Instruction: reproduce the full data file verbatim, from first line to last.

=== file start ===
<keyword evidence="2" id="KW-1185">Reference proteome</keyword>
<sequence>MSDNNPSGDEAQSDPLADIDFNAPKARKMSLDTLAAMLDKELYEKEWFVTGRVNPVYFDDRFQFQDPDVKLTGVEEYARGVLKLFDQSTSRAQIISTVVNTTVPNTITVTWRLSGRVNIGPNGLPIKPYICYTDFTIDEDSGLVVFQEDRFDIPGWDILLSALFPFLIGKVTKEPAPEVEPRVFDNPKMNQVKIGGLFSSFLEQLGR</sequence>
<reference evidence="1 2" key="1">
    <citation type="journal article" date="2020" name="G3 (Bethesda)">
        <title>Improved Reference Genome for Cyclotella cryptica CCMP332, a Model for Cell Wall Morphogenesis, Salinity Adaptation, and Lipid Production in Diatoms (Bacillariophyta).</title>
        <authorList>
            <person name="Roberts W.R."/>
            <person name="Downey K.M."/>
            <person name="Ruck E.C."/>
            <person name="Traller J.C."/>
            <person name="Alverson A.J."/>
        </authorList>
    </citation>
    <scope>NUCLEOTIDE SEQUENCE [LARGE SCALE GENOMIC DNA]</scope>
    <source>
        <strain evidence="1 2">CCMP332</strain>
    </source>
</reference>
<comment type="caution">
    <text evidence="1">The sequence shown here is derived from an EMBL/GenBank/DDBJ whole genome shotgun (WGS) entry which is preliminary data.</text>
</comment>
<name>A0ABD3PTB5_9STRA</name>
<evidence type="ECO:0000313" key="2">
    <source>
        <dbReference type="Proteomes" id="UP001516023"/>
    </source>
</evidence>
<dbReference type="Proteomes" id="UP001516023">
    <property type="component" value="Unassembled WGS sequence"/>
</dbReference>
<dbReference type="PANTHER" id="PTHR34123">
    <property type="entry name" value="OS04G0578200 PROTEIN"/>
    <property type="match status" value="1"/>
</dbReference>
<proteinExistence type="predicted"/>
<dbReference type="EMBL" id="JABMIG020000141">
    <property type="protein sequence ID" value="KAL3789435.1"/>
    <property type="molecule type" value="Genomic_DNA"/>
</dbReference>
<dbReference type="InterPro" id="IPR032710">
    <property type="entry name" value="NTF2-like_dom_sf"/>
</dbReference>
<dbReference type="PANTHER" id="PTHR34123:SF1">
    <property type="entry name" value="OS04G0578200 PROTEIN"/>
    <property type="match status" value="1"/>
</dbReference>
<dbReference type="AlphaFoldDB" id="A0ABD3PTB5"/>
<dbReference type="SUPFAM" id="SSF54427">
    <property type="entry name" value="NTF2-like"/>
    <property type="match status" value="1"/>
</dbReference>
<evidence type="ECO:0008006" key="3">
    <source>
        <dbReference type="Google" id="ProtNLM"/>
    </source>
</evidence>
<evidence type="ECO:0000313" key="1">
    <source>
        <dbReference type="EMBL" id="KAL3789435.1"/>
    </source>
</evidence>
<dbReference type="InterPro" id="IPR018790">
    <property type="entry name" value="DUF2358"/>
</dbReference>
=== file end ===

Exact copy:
<keyword evidence="2" id="KW-1185">Reference proteome</keyword>
<sequence>MSDNNPSGDEAQSDPLADIDFNAPKARKMSLDTLAAMLDKELYEKEWFVTGRVNPVYFDDRFQFQDPDVKLTGVEEYARGVLKLFDQSTSRAQIISTVVNTTVPNTITVTWRLSGRVNIGPNGLPIKPYICYTDFTIDEDSGLVVFQEDRFDIPGWDILLSALFPFLIGKVTKEPAPEVEPRVFDNPKMNQVKIGGLFSSFLEQLGR</sequence>
<reference evidence="1 2" key="1">
    <citation type="journal article" date="2020" name="G3 (Bethesda)">
        <title>Improved Reference Genome for Cyclotella cryptica CCMP332, a Model for Cell Wall Morphogenesis, Salinity Adaptation, and Lipid Production in Diatoms (Bacillariophyta).</title>
        <authorList>
            <person name="Roberts W.R."/>
            <person name="Downey K.M."/>
            <person name="Ruck E.C."/>
            <person name="Traller J.C."/>
            <person name="Alverson A.J."/>
        </authorList>
    </citation>
    <scope>NUCLEOTIDE SEQUENCE [LARGE SCALE GENOMIC DNA]</scope>
    <source>
        <strain evidence="1 2">CCMP332</strain>
    </source>
</reference>
<comment type="caution">
    <text evidence="1">The sequence shown here is derived from an EMBL/GenBank/DDBJ whole genome shotgun (WGS) entry which is preliminary data.</text>
</comment>
<name>A0ABD3PTB5_9STRA</name>
<evidence type="ECO:0000313" key="2">
    <source>
        <dbReference type="Proteomes" id="UP001516023"/>
    </source>
</evidence>
<dbReference type="Proteomes" id="UP001516023">
    <property type="component" value="Unassembled WGS sequence"/>
</dbReference>
<dbReference type="PANTHER" id="PTHR34123">
    <property type="entry name" value="OS04G0578200 PROTEIN"/>
    <property type="match status" value="1"/>
</dbReference>
<proteinExistence type="predicted"/>
<dbReference type="EMBL" id="JABMIG020000141">
    <property type="protein sequence ID" value="KAL3789435.1"/>
    <property type="molecule type" value="Genomic_DNA"/>
</dbReference>
<dbReference type="InterPro" id="IPR032710">
    <property type="entry name" value="NTF2-like_dom_sf"/>
</dbReference>
<dbReference type="PANTHER" id="PTHR34123:SF1">
    <property type="entry name" value="OS04G0578200 PROTEIN"/>
    <property type="match status" value="1"/>
</dbReference>
<dbReference type="AlphaFoldDB" id="A0ABD3PTB5"/>
<dbReference type="SUPFAM" id="SSF54427">
    <property type="entry name" value="NTF2-like"/>
    <property type="match status" value="1"/>
</dbReference>
<evidence type="ECO:0008006" key="3">
    <source>
        <dbReference type="Google" id="ProtNLM"/>
    </source>
</evidence>
<evidence type="ECO:0000313" key="1">
    <source>
        <dbReference type="EMBL" id="KAL3789435.1"/>
    </source>
</evidence>
<dbReference type="InterPro" id="IPR018790">
    <property type="entry name" value="DUF2358"/>
</dbReference>